Coming from Manchester based Clever Beans, Gods Will Fall is something of a departure from their last release, the WipEout Omega Collection. Swapping the high speed, frantic combat of anti-grav racing for Rogue-lite/Souls-Borne type action is quite the change in direction. Well, maybe not a massive change. Their portfolio includes the co-op brawler When Vikings Attack! which is a bit more akin to this latest venture, though definitely not as serious. Still, a 3D dungeon crawler with permadeath and a randomly generated cast isn’t something you see every day, so maybe they’re on to something. The key is the difficulty balance though, so have they managed to make it a walk in the park, tough yet rewarding, or frustratingly hard?
Billed as a dark fantasy game, and woven with Celtic mythos, it’s set in a world that has had enough of being run by beings that think they deserve being worshipped simply because they created the lands people inhabit. The population decide to do something about what they feel is unjust, and set sail with a massive army to tackle the overlords once and for all. That’s too easy though, and the gods wreck the armada leaving only a small band of warriors washed up on the island that leads to their individual realms. This motley crew are ragged, shaken and saddened, yet determined to free their world from tyranny, and pledge to carry on with the mission. Armed with nothing but some basic weapons and their wits, off they trudge to find the portals that will lead them to freedom… or death. Mostly death.
The task is straight forward in Gods Will Fall – find a dungeon, traverse it with one lone warrior, fight whatever enemies are on the way, and slay the being at the end of the path. You control the band of eight warriors that have made it to the island alive, and each one has different traits and abilities. You also know the locations of the doorways that lead to the gods, so there are no tricky concepts to grapple with. Job done. If only it were that easy… the challenge is built around the fact that each of the realms you can enter have different difficulties which isn’t signposted, and they’re randomised at the start of the game, and if your chosen champion enters and fails, they don’t come back out and it all resets and has to be started again. A dilemma is born – should you re-enter and risk another warrior to try and save first? Or do you pack up and head for another location hoping for either an easier time, or an upgrade or two that might help? The next one might offer some encouragement, or it might be even worse. The choice is yours.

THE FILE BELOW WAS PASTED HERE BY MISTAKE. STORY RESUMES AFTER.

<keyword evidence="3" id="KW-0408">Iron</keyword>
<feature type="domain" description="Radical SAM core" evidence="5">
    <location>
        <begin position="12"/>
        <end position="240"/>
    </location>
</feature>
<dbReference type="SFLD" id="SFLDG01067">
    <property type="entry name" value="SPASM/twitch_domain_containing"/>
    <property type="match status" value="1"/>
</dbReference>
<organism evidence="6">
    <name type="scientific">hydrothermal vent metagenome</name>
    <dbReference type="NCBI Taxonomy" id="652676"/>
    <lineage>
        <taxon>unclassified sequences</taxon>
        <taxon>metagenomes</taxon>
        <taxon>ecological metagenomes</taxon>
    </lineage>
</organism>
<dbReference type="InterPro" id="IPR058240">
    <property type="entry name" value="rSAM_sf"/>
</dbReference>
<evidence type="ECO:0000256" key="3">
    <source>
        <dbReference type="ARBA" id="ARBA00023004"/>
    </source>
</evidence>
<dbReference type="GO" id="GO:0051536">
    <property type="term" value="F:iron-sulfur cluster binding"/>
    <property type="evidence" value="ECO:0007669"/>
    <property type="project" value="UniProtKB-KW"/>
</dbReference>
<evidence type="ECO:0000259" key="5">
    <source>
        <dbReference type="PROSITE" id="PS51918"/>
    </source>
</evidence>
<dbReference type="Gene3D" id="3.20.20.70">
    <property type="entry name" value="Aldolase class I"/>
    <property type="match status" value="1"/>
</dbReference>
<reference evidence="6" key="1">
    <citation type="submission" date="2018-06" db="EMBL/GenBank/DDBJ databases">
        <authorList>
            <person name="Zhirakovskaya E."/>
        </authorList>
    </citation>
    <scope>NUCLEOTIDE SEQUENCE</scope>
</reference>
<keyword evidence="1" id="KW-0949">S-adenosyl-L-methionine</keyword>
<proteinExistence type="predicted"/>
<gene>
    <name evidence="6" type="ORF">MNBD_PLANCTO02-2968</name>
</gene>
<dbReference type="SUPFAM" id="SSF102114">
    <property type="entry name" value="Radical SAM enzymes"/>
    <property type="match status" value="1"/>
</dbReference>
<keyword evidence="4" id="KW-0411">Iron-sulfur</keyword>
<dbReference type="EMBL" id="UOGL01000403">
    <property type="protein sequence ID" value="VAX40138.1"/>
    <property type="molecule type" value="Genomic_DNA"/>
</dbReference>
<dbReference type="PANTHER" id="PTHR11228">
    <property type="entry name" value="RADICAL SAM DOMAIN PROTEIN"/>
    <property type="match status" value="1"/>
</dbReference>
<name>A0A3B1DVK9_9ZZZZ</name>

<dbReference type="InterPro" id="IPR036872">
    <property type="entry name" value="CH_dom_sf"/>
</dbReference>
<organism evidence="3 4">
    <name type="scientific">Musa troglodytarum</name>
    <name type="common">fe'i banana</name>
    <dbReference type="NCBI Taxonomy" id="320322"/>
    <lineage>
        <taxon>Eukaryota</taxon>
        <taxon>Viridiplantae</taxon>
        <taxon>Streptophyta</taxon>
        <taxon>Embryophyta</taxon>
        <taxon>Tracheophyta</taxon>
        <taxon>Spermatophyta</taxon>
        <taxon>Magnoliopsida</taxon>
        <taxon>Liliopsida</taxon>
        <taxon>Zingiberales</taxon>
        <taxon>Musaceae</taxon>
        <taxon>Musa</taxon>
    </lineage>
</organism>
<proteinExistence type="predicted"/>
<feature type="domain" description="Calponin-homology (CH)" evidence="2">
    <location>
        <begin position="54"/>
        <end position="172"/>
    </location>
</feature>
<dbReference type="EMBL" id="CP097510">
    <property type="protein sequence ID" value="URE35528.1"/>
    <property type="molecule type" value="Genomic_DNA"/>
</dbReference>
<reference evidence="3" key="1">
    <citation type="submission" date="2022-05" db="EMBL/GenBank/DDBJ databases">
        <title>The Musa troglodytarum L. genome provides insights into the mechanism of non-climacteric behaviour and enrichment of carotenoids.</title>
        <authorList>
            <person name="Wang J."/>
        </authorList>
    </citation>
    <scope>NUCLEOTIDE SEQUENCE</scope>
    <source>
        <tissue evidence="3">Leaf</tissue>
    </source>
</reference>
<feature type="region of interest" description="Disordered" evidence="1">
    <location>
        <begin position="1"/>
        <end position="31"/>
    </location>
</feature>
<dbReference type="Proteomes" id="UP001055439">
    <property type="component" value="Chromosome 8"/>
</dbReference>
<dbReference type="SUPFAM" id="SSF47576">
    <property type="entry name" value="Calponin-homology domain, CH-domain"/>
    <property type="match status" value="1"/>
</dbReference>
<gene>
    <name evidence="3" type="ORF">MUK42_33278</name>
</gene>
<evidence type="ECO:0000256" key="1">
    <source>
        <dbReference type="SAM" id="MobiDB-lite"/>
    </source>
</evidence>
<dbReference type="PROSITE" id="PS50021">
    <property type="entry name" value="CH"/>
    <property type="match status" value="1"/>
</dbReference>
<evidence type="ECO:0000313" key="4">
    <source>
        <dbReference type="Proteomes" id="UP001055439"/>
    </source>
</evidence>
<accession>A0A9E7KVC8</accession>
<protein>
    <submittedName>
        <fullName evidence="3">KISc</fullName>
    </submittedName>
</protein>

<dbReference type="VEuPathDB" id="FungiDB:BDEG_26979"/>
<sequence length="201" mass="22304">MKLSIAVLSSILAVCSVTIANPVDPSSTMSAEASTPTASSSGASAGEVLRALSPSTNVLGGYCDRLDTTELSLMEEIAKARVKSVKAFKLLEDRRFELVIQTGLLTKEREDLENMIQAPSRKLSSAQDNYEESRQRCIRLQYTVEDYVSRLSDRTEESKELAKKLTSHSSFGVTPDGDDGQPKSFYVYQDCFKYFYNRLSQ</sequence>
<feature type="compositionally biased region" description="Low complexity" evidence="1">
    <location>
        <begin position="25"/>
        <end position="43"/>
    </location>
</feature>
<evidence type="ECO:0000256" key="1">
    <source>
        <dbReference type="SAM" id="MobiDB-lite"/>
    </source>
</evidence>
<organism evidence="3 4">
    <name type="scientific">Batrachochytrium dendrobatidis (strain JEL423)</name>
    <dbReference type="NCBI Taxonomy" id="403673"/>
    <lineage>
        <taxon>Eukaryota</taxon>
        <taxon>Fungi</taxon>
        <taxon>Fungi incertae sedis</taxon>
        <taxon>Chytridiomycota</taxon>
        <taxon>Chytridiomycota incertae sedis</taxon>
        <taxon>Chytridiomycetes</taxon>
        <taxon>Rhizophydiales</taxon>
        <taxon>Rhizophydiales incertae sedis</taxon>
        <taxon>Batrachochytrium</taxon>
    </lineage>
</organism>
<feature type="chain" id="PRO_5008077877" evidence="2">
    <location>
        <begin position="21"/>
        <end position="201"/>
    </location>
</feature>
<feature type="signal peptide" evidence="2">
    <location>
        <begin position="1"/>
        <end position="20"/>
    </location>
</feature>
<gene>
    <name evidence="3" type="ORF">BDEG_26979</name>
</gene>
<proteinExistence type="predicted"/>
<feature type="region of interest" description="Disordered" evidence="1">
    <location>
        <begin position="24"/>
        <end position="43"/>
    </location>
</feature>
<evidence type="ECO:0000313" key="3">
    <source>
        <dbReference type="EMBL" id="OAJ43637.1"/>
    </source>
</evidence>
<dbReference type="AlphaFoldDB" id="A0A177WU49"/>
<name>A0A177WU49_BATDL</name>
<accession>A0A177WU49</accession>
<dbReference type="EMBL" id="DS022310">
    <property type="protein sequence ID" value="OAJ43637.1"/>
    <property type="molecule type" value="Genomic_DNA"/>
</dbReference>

Unless you’ve unluckily stumbled on the hardest dungeons straight away, you’ll find after a few goes with the different character builds that tackling the standard enemies that litter the realms isn’t too bad. Combat is kept as easy as it can be: light attack, heavy attack, jump and dodge; and there’s no lock on and little in the way of ranged attacks. Gods Will Fall is designed to make you rush in and keep the pressure on to win. Hammering foes builds the rage meter, and more gets added with successive strikes. Staying out of a fight or getting hit will knock it back, as well as impact your health, and given that rage builds to let you unleash a roar that knocks back enemies, increases damage and replenishes vigour, you’ll want to keep it topped up. Discovering this flow and how to tactically use it is key to navigating each of the realms and making it to the god in charge. Take out enough minions and you’ll even have chipped away at the boss’s ridiculously large health bar before you meet.